Culture Minister Park Yang-woo holds a round table meeting with representatives from K-pop companies on Friday at the Korea Creative Content Agency’s Content Korea Lab in Seoul. (Ministry of Culture, Sports and Tourism)
K-pop powerhouses on Friday participated in a roundtable meeting with Culture Minister Park Yang-woo, discussing the financial difficulties they face due to the ongoing spread of COVID-19.
The meeting, hosted by the Culture Ministry, in addition to listening to the challenges entertainment companies face, was intended to set the agenda for expanding the Korean Wave in the post-coronavirus era.
Eight senior executives of K-pop companies including S.M. Entertainment, JYP Entertainment, Big Hit Entertainment, FNC Entertainment and Starship Entertainment participated in the meeting.
The K-pop companies especially highlighted difficulties stemming from concert cancellations, the ministry said.
YG Entertainment confirmed Sunday that it had canceled several concerts, including Winner’s three concerts in Singapore and Korea in February and concerts in eight Korean cities by sibling singing duo AKMU in February and March.
“From February on, all the concerts were canceled (due to COVID),” a YG Entertainment official told The Korea Herald.
With the situation no different for other entertainment companies like S.M. Entertainment, JYP Entertainment and Big Hit Entertainment, the firms asked the Culture Ministry to provide specific guidelines for holding offline concerts during the second half of this year.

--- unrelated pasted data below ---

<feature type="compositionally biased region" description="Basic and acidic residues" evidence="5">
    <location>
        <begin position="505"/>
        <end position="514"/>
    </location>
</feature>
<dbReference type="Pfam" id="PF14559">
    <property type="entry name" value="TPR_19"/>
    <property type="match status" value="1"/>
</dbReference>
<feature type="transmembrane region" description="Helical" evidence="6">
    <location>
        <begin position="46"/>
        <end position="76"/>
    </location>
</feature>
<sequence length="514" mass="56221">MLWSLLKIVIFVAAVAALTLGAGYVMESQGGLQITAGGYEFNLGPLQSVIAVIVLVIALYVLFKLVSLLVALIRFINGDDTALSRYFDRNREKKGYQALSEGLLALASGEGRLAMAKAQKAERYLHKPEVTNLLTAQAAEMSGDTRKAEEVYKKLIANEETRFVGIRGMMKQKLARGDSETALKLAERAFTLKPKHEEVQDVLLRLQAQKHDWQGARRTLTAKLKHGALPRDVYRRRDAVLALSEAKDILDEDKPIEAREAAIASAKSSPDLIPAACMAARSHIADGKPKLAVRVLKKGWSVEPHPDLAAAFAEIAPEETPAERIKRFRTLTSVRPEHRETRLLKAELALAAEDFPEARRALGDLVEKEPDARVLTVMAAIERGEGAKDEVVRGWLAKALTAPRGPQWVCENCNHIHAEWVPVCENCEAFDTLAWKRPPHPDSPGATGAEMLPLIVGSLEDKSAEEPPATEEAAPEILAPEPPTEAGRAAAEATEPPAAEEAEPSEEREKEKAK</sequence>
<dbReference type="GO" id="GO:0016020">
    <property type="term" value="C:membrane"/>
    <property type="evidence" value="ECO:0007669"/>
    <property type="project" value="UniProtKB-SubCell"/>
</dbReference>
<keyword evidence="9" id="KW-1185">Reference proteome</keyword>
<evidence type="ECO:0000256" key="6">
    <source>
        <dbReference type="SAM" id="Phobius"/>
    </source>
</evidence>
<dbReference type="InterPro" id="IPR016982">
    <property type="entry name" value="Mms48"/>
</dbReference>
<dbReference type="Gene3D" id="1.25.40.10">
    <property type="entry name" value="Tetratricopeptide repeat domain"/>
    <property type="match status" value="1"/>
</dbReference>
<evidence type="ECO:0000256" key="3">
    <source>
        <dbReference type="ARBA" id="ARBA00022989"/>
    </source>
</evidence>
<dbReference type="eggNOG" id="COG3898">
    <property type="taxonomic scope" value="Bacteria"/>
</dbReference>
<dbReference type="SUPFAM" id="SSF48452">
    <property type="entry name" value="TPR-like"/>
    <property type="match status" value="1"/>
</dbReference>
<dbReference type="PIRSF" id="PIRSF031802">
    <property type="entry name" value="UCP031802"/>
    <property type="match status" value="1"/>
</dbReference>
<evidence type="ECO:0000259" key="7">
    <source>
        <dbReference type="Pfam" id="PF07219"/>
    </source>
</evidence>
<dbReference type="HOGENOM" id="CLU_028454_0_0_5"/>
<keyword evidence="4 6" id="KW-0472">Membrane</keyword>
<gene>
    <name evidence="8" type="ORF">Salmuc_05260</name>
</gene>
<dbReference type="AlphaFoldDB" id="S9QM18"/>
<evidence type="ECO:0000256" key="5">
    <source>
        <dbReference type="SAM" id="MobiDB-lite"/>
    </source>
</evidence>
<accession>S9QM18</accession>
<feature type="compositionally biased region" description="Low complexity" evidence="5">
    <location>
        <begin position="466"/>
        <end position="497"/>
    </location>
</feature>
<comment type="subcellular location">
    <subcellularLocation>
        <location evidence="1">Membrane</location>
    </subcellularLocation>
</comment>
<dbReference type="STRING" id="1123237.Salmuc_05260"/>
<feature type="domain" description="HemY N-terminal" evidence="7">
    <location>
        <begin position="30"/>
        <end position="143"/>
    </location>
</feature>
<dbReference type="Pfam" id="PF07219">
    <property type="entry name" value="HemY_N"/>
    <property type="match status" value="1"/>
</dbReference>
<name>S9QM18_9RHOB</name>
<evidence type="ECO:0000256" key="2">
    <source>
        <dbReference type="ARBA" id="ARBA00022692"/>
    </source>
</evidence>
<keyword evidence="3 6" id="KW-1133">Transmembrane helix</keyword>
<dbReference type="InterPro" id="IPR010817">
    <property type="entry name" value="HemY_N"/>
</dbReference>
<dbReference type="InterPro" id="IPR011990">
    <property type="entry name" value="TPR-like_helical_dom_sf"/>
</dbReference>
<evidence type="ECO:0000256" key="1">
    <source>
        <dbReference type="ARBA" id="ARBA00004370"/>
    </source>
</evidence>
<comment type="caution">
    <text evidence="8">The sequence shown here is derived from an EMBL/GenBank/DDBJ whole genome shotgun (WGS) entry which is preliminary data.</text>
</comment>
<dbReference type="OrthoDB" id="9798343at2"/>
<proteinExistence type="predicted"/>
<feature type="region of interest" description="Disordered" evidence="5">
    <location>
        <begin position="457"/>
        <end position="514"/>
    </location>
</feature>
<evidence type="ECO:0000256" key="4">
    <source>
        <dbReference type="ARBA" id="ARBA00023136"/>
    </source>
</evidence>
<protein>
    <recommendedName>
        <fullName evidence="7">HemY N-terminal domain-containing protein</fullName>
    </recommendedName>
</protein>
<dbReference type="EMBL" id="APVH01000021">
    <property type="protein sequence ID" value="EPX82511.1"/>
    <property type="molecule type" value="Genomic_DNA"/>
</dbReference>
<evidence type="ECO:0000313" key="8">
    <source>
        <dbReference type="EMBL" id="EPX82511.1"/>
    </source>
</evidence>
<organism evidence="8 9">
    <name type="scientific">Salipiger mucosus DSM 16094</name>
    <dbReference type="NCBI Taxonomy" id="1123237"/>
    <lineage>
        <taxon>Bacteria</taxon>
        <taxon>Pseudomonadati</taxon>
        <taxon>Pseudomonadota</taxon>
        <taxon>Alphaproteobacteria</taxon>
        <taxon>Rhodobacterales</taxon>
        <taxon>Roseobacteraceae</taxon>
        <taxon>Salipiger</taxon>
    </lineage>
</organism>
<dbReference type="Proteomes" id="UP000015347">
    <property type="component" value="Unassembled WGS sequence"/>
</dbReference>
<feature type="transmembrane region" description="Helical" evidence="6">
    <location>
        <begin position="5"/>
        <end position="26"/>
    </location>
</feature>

(Big Hit Entertainment)
In response, the ministry said that it is currently reviewing some of the measures that would allow the companies to hold small concerts in four cities outside of Seoul -- Gangneung in Gangwon Province, Jeonju in North Jeolla Province, Mokpo in South Jeolla Province and Andong in North Gyeongsang Province -- that were picked as tourism hubs. The Culture Ministry said they will make the final decision after discussions with the Korea Centers for Disease Control and Prevention.
Some entertainment companies also asked the government to create a separate fund to support businesses related to Korean pop culture during the conference, the ministry said.
Park also suggested ways to support the K-pop industry’s growth such as government subsidies, tax incentives, and the loosening of regulations related to the export of entertainment products.
“We will actively provide policy support to K-pop industry so that it can become the culture business that represents Korea,” Park said.
Park also praised two successful online concert cases -- SM Entertainment’s “Beyond Live” and Big Hit Entertainment’s “Bang Bang Con: The Live” -- as efforts to prepare for the post-coronavirus era.
The premiere of “Beyond Live” concert held in April which featured SuperM was viewed by more than 75,000 people in 109 countries. Big Hit, on June 14, held BTS’ streaming concert, “Bang Bang Con: The Live,” which drew more than 756,000 viewers from 107 countries. Both events were paid online concerts.
By Song Seung-hyun (firstname.lastname@example.org